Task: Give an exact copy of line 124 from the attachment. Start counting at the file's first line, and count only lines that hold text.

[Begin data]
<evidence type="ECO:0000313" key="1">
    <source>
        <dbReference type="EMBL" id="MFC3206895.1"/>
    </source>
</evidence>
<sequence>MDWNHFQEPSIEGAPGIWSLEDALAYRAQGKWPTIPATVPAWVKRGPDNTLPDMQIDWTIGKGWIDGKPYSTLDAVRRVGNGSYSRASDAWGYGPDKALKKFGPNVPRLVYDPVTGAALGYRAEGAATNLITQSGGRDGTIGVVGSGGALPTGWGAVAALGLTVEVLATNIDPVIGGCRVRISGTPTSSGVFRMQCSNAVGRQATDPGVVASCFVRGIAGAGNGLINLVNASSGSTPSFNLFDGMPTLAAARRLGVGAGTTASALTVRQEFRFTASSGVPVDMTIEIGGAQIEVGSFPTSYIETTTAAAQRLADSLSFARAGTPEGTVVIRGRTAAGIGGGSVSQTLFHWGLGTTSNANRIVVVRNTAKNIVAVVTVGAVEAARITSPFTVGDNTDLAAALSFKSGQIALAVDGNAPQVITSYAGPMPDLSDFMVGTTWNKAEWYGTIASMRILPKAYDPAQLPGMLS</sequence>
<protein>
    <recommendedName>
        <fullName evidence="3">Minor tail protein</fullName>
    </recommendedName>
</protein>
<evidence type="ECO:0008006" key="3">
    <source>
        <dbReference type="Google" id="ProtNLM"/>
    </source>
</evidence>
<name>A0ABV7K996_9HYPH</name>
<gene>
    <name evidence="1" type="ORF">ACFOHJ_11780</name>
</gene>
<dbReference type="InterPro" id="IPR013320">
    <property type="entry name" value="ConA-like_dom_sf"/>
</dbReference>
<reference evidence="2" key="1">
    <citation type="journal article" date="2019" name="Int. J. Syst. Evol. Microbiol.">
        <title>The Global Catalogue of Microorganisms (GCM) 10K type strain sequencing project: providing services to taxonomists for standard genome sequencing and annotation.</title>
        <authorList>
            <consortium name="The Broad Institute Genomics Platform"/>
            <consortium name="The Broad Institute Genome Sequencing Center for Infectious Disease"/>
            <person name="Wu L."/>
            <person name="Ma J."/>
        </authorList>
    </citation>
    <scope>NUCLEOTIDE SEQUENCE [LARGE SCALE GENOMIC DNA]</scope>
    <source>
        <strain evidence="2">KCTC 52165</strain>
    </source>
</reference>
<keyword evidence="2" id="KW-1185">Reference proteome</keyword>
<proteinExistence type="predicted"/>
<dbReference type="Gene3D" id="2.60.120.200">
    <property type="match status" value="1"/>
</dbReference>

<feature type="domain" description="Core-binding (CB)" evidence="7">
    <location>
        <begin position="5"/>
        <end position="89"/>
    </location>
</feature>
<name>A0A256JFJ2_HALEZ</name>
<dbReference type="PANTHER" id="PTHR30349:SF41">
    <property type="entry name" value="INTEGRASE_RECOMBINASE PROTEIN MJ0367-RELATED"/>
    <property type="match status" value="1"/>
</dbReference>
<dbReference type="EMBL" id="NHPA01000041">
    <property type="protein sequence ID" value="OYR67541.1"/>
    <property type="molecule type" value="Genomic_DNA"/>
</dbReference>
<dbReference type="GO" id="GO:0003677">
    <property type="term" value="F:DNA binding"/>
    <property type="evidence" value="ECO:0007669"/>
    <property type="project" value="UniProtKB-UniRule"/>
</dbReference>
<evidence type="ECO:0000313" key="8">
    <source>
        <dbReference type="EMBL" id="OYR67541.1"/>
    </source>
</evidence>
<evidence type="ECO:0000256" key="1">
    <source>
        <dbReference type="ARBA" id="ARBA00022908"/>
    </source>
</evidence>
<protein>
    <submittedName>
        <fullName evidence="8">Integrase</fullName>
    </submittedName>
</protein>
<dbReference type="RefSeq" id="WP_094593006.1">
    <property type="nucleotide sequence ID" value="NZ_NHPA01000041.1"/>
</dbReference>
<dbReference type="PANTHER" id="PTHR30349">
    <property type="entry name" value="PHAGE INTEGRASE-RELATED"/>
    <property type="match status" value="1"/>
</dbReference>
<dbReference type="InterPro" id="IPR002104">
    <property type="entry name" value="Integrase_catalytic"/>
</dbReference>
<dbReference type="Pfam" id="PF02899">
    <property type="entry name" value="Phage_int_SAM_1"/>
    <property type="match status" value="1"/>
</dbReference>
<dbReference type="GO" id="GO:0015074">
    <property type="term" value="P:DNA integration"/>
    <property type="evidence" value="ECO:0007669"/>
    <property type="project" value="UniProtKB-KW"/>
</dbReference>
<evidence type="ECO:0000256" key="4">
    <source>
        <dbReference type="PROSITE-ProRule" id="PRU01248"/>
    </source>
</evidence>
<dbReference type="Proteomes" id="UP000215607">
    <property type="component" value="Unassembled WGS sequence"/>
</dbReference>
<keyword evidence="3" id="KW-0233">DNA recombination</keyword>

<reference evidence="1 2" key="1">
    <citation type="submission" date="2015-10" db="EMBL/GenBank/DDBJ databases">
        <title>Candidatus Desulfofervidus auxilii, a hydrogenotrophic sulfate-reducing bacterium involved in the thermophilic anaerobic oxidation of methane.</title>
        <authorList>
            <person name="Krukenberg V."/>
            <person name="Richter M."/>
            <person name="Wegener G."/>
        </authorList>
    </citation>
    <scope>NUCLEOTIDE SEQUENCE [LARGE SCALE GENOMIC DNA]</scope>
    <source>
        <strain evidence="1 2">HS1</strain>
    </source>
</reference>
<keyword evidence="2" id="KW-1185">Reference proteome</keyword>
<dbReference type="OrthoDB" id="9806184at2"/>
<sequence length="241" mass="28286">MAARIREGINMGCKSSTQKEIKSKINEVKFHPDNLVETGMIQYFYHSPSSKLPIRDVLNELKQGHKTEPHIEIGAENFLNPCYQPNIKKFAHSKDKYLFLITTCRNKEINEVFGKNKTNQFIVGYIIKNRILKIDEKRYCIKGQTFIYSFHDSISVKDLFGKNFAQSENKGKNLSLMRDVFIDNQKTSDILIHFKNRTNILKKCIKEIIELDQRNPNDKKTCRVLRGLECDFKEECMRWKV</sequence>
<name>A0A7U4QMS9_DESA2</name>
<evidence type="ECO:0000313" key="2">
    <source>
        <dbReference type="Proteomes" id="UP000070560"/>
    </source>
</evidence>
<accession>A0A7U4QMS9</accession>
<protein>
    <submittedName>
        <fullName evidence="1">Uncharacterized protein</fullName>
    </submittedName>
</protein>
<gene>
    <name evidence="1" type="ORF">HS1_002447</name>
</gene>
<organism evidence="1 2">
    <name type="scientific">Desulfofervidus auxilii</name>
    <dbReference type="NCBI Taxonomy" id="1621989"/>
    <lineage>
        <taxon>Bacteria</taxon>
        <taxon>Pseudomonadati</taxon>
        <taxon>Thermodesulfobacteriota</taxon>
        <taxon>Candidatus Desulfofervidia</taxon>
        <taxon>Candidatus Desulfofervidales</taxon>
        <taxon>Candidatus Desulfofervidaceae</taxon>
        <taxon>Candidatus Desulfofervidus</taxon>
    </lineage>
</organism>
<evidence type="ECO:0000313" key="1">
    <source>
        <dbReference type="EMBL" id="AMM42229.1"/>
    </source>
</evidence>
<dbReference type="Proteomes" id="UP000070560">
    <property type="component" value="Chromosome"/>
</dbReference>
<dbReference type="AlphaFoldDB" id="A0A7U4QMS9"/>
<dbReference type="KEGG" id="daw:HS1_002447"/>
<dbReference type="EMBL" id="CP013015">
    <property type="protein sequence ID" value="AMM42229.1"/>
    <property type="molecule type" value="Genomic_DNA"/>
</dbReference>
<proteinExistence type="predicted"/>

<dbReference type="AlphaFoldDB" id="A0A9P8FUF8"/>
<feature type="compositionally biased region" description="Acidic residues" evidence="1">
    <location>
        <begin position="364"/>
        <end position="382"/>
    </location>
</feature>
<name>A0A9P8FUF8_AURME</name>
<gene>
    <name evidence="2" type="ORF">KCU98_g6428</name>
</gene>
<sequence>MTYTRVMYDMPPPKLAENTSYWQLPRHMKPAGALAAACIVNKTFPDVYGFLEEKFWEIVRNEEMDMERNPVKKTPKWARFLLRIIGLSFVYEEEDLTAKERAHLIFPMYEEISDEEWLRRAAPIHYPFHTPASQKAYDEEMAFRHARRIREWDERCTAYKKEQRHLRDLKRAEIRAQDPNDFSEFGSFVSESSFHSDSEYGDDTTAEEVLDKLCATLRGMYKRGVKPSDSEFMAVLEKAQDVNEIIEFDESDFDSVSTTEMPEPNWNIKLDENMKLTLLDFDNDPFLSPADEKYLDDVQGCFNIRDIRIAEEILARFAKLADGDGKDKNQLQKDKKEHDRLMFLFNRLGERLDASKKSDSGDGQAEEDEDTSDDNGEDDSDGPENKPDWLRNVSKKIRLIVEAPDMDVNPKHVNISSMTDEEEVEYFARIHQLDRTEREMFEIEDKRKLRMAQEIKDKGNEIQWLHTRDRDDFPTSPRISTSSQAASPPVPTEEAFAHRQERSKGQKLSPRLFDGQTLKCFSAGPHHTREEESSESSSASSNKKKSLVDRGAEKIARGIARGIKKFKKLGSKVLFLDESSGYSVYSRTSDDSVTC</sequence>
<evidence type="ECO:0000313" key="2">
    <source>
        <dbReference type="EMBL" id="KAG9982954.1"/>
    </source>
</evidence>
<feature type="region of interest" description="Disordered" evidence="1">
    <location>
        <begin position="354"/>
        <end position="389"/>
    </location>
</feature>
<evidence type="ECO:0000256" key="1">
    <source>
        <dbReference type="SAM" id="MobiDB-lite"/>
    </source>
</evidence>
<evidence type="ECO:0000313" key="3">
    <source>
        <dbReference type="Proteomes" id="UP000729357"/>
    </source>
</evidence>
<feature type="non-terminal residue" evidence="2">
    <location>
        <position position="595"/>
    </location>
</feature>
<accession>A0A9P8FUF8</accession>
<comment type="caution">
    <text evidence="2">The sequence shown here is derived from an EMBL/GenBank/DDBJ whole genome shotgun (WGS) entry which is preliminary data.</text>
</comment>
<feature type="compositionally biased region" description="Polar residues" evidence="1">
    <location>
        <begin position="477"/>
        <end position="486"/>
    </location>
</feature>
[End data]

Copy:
<name>A0A7U4QMS9_DESA2</name>